US Coast Guard cutter aborts deployment after 35 “breakdowns” in 19 days
US Coast Guard’s Reliance-class cutter Alert was forced to return to its homeport in Astoria, Oregon, after experiencing 35 equipment casualties within the first 19 days of the patrol.
The 49-year-old ship departed Astoria February 5 for a counternarcotics patrol in the Eastern Pacific but was forced to abort without undertaking any operations.
Alert experienced malfunctions in the ship’s radar, propulsion and fuel systems.
The ship’s main diesel engine also suffered a crankcase explosion, resulting from a seized bearing on an oil pump, which caused a week-long delay in Panama while the crew inspected the engine. Following the inspection, a decision was made to end the patrol.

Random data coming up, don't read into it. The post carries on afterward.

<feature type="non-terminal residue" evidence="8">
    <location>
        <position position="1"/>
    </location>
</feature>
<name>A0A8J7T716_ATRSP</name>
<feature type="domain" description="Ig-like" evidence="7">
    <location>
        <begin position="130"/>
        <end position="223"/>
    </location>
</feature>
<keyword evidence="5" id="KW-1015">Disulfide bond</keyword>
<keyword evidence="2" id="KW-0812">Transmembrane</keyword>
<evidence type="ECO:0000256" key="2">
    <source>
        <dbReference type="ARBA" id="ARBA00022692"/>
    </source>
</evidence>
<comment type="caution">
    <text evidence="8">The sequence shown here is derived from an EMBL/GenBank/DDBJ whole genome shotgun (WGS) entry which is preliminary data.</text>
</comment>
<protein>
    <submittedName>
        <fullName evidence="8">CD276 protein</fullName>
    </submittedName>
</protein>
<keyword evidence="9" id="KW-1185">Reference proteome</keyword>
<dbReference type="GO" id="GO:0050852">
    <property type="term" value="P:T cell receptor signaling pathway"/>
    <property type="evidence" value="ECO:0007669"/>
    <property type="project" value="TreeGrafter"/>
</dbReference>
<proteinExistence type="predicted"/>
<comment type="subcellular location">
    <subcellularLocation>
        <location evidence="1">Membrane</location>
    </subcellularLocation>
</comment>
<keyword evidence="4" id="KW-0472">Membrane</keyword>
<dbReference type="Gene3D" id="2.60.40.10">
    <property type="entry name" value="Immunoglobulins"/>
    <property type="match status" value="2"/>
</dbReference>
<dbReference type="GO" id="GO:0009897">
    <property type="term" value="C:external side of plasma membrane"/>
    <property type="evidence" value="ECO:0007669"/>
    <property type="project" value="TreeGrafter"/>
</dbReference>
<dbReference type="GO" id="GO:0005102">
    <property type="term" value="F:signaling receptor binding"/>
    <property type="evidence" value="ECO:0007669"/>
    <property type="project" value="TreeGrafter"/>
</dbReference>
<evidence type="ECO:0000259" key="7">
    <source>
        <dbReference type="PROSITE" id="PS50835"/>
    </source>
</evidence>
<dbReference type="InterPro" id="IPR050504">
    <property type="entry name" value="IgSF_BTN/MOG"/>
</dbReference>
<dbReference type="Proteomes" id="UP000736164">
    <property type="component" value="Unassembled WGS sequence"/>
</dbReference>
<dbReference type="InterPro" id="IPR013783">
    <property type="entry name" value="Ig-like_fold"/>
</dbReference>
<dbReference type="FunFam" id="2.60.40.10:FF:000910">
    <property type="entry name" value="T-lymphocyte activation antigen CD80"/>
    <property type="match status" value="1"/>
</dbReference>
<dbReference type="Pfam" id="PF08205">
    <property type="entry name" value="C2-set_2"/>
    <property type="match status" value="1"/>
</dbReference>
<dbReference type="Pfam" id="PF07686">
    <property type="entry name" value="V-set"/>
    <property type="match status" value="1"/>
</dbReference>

“We left on patrol with great hopes and a crew at top performance, thoroughly trained and operationally tested, but one of our main engines broke, sending us home before we got into any operations, which was very disappointing for everyone,” said Cmdr. Tobias Reid, commanding officer of the Coast Guard Cutter Alert.
“Our engineers did an outstanding job responding to the casualty and put a huge amount of effort into repairing the engine on station, but it requires an extensive overhaul that can only be completed at home.”
The Alert was commissioned in 1969 and is one of 14 remaining 210-foot Reliance-class medium endurance cutters in the Coast Guard’s fleet. Alert is one of three 210-foot cutters stationed on the West Coast – two in Oregon and one in Washington. The cutter supports counter-smuggling missions throughout the Pacific Ocean from the U.S.-Canada border to South America.
The Coast Guard’s fleet of medium endurance cutters is in the process of being replaced by the offshore patrol cutter beginning in fiscal year 2021.